Can You Get Lazy Eye After Strabismus Surgery?

In some cases, lazy eye may persist or develop after strabismus surgery. That happens if visual deprivation is not adequately addressed before or during the procedure. Proper preoperative evaluation and postoperative management minimize the risk of lazy eye after strabismus surgery.

Differences and Similarities

Differences Between Strabismus and Lazy Eye

The first and most prominent difference is by definition. Strabismus means one or both eyes deviate from their normal position. While lazy eye refers to impaired vision in one eye.

The primary symptom of strabismus is the noticeable crossed eyes (constant or intermittent). While lazy eye manifests as a loss of vision in one eye, which may not always be visibly apparent without an eye exam.

Another notable difference between strabismus and lazy eye is the cause. Strabismus results from eye muscle problems, neurological conditions, refractive errors, trauma, or other factors affecting eye alignment. Lazy eye occurs due to unequal visual input between the eyes during critical periods of visual development.

Treatment for crossed eyes often focuses on realigning the eyes. Yet, treatment for lazy eye aims to improve vision in the weaker eye by encouraging its use through techniques obstructing the stronger eye.

Last but not least, while strabismus affects binocular vision and depth perception, patients may still have relatively normal visual acuity in each eye. But lazy eye directly impacts eyesight in one eye.

child with strabismus
A child with strabismus (crossed eyes)

Similarities Between Strabismus and Lazy Eye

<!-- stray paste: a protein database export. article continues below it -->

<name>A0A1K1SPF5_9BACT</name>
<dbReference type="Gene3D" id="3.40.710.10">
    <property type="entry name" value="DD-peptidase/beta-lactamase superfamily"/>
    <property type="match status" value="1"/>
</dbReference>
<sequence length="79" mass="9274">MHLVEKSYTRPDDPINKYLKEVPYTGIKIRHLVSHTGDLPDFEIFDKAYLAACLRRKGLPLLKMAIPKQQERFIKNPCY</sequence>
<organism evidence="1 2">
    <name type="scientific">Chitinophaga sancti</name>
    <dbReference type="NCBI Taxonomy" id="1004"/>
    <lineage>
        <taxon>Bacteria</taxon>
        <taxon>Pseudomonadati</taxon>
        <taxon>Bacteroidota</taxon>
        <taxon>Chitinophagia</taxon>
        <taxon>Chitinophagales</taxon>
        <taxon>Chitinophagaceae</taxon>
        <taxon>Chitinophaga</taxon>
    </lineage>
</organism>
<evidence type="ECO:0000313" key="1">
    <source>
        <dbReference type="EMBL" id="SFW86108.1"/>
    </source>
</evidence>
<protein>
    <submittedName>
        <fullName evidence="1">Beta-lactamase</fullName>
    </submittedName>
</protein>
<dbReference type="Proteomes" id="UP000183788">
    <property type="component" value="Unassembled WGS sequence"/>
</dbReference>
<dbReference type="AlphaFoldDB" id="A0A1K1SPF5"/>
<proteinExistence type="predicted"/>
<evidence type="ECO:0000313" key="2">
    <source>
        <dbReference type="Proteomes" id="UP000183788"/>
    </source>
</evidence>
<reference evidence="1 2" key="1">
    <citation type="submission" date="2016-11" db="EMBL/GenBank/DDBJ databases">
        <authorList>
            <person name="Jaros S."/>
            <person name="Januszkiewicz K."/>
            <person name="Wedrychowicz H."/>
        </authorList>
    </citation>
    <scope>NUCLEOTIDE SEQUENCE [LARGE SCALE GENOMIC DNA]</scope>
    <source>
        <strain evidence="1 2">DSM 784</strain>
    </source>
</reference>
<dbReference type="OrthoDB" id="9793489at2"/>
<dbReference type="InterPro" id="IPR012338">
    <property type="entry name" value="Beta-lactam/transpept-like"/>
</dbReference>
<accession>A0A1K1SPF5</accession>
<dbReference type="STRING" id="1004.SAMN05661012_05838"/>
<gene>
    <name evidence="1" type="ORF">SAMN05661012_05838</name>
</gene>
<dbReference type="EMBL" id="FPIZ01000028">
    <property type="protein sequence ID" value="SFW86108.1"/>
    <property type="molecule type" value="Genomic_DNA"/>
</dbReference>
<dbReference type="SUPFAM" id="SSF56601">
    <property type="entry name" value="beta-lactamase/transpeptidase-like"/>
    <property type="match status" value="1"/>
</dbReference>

The first similarity between strabismus and lazy eye is developmental onset. Both strabismus and lazy eye often develop in childhood (although they can occur at any age).

Left untreated, both conditions can have complications, such as permanent vision loss, low depth perception, and other vision-related problems.

Treatment for both may require a multidisciplinary approach. The approach involves eye doctors and sometimes pediatricians or neurologists, depending on the cause and associated conditions.

Treatment Options

Routine eye exams make a difference for individuals in the risk groups. During the appointment, the eye doctor can assess a patient's visual acuity, eye alignment, and overall eye health, which is key to catching strabismus or lazy eye early.

Strabismus Treatment

  • Glasses or Contact Lenses (if the misalignment is due to refractive errors)

  • Prism Lenses (special eyeglass lenses that redirect the light entering the eyes, thereby reducing double vision and improving alignment)

  • Surgery (adjusting the position of the eye muscles surgically)

Lazy Eye Treatment

  • Eye Patching (covering the stronger eye with a patch)

  • Atropine Eye Drops (used to blur the vision in the stronger eye, typically applied to the stronger eye once a day)

  • Bangerter Filters (translucent filters applied to the lenses of glasses to blur vision in the stronger eye)

  • Surgery (usually in the cases of amblyopia caused by congenital cataracts)

Early detection and timely treatment help patients achieve optimal outcomes. In children, the visual system is more adaptable during developmental stages, so don't wait if you notice any warning signs in your child.


  • Amblyopia, Ochno Zdrave (bulgarian health website)

Checked by Atanas Bogoev, MD.